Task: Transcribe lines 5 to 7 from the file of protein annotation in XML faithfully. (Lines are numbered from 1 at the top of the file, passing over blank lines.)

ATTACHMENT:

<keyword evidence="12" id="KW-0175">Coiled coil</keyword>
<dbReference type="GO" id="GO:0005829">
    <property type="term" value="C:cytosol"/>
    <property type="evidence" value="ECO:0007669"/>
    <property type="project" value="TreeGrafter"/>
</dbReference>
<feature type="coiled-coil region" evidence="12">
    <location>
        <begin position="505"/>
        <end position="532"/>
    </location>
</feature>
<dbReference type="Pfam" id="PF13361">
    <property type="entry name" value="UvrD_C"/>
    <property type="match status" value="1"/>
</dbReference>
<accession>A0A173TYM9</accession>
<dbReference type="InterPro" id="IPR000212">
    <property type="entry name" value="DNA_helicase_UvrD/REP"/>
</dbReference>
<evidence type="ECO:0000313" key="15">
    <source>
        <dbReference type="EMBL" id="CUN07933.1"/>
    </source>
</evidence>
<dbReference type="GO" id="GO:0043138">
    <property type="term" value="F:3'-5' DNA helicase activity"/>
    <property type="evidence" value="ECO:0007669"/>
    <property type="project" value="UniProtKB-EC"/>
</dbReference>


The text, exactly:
    <property type="project" value="TreeGrafter"/>
</dbReference>
<feature type="coiled-coil region" evidence="12">